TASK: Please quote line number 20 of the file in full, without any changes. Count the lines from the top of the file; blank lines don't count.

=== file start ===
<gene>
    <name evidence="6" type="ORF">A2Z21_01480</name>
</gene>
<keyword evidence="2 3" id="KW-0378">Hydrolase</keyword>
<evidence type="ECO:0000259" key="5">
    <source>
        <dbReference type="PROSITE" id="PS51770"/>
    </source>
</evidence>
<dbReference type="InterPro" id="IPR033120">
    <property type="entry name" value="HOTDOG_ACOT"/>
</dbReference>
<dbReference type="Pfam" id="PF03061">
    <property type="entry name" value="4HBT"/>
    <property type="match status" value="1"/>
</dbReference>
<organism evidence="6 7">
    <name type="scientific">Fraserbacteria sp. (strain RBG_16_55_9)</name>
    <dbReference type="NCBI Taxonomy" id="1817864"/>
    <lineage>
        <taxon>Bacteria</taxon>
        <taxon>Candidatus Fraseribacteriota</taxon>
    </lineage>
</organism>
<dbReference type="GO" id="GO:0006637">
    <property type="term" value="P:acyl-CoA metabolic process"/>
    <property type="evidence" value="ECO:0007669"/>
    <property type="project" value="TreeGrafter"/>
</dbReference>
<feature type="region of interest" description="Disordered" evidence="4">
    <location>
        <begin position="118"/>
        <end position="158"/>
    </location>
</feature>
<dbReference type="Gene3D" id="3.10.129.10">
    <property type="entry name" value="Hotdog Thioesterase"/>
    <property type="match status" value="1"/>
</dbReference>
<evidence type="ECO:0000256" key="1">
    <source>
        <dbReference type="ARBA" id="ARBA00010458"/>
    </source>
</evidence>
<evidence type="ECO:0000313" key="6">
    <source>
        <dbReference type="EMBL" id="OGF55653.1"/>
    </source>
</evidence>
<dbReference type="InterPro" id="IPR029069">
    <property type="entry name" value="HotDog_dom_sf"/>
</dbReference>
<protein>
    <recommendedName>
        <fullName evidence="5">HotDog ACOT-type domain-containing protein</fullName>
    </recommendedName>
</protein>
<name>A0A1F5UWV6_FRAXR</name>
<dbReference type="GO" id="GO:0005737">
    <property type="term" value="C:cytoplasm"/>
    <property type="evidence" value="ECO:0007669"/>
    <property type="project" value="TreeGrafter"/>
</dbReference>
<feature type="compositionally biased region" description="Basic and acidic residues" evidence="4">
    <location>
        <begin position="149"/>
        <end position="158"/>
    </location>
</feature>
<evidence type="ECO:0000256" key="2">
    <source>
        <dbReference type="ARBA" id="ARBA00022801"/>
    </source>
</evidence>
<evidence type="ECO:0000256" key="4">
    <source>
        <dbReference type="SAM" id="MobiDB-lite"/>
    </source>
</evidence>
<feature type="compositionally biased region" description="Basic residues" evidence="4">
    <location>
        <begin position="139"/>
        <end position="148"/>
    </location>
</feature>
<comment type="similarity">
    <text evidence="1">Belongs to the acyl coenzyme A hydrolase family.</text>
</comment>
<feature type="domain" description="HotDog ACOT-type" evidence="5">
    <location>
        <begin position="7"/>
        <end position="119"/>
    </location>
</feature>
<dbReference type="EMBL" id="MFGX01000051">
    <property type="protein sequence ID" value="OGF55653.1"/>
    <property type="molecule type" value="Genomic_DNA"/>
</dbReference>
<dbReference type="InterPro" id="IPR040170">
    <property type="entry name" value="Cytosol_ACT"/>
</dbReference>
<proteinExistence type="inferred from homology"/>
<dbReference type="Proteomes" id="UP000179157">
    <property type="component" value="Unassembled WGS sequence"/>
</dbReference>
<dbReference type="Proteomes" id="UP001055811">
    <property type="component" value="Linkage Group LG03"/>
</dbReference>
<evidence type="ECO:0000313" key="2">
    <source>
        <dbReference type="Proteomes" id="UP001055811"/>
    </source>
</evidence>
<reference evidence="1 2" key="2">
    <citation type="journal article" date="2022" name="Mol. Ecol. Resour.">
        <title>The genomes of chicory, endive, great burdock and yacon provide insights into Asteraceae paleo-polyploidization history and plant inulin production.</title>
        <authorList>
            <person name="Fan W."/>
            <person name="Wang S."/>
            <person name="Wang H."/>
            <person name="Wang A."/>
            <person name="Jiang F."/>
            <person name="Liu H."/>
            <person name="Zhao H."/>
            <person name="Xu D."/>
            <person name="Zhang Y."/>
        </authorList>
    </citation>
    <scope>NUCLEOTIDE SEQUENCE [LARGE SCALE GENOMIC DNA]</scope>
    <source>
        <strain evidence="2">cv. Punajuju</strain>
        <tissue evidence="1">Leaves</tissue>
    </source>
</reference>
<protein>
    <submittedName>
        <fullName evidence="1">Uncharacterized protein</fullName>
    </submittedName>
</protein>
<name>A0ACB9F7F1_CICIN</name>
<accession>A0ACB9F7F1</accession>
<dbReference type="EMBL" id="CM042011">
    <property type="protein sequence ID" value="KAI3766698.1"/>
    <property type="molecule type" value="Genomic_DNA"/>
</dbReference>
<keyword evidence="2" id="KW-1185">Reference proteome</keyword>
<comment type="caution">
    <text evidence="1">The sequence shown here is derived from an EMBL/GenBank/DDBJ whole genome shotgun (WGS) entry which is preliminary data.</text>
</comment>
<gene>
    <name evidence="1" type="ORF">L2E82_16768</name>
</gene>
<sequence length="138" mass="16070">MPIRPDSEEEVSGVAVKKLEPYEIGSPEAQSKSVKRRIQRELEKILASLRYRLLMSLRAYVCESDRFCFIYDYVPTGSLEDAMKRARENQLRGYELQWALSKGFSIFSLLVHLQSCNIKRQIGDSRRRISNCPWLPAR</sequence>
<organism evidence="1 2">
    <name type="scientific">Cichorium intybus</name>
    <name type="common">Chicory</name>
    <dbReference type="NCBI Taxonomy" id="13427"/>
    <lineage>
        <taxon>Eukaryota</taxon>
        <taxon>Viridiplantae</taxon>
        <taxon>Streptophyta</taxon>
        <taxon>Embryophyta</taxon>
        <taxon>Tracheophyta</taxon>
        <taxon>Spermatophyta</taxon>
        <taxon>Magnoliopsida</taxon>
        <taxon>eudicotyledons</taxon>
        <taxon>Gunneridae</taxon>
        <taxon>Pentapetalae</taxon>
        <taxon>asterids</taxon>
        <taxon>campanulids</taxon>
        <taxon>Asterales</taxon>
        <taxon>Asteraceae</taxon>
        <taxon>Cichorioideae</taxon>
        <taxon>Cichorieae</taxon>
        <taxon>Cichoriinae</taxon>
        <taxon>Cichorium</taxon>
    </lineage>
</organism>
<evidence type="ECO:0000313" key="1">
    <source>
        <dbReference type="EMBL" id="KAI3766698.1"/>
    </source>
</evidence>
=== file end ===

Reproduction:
    <lineage>